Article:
``` Definition demo_rep2 := abs (abs (app 0 1)). ```

### Exercise `two`

``` ```
Convert the following lambda calculus term to locally nameless representation.
``` ```
"two" \s. \z. s(s z)
``` ```
There are two important advantages of the locally nameless representation:
• Alpha-equivalent terms have a unique representation, we're always working up to alpha-equivalence.
• Operations such as free variable substitution and free variable calculation have simple recursive definitions (and therefore are simple to reason about).

Weighed against these advantages are two drawbacks:
• The `exp` datatype admits terms, such as `abs 3`, where indices are unbound. A term is called "locally closed" when it contains no unbound indices.
• We must define *both* bound variable & free variable substitution and reason about how these operations interact with eachother.

``` ```

# Substitution

``` ```
Substitution replaces a free variable with a term. The definition below is simple for two reasons:
• Because bound variables are represented using indices, there is no need to worry about variable capture.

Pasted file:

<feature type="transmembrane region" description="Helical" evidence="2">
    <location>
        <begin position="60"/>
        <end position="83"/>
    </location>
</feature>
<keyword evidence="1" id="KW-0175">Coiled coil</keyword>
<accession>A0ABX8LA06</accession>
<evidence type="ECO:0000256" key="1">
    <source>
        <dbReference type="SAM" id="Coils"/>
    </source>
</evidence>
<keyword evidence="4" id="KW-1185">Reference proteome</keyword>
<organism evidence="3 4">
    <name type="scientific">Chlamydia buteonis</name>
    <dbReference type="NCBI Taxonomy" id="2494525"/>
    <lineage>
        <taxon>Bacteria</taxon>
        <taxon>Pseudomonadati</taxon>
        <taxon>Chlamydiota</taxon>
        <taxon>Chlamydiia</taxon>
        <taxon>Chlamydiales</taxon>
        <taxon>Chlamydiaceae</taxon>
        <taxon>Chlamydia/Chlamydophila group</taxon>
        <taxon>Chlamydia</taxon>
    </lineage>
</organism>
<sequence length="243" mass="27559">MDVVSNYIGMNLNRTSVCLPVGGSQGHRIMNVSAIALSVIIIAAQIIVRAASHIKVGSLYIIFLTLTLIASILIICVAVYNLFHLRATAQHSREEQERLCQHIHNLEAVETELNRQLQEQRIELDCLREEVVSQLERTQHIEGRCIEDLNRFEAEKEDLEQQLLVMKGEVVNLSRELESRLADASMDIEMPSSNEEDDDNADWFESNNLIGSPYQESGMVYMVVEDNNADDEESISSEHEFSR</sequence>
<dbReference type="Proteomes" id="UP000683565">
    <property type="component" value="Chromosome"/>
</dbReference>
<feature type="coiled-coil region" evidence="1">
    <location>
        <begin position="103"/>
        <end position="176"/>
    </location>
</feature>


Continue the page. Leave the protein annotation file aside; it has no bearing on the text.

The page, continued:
• We assume that the term being substituted in is locally closed. Thus, there is no need to shift indices when passing under a binder.
``` Fixpoint subst (z : atom) (u : exp) (e : exp) {struct e} : exp :=   match e with     | bvar i => bvar i     | fvar x => if x == z then u else (fvar x)     | abs e1 => abs (subst z u e1)     | app e1 e2 => app (subst z u e1) (subst z u e2)   end. ```
The Fixpoint keyword defines a Coq function. As all functions in Coq must be total, the annotation `{struct e}` indicates the termination metric---all recursive calls in this definition are made to arguments that are structurally smaller than `e`.
``` ```
We define a notation for free variable substitution that mimics standard mathematical notation.
``` Notation "[ z ~> u ] e" := (subst z u e) (at level 68). ```
To demonstrate how free variable substitution works, we need to reason about decidable equality.
``` Parameter Z : atom. Check (Y == Z). ```
The decidable atom equality function returns a sum. If the two atoms are equal, the left branch of the sum is returned, carrying a proof of the proposition that the atoms are equal. If they are not equal, the right branch includes a proof of the disequality.
``` ```
The demo below uses three new tactics:
• The tactic `simpl` reduces a Coq expression to its normal form.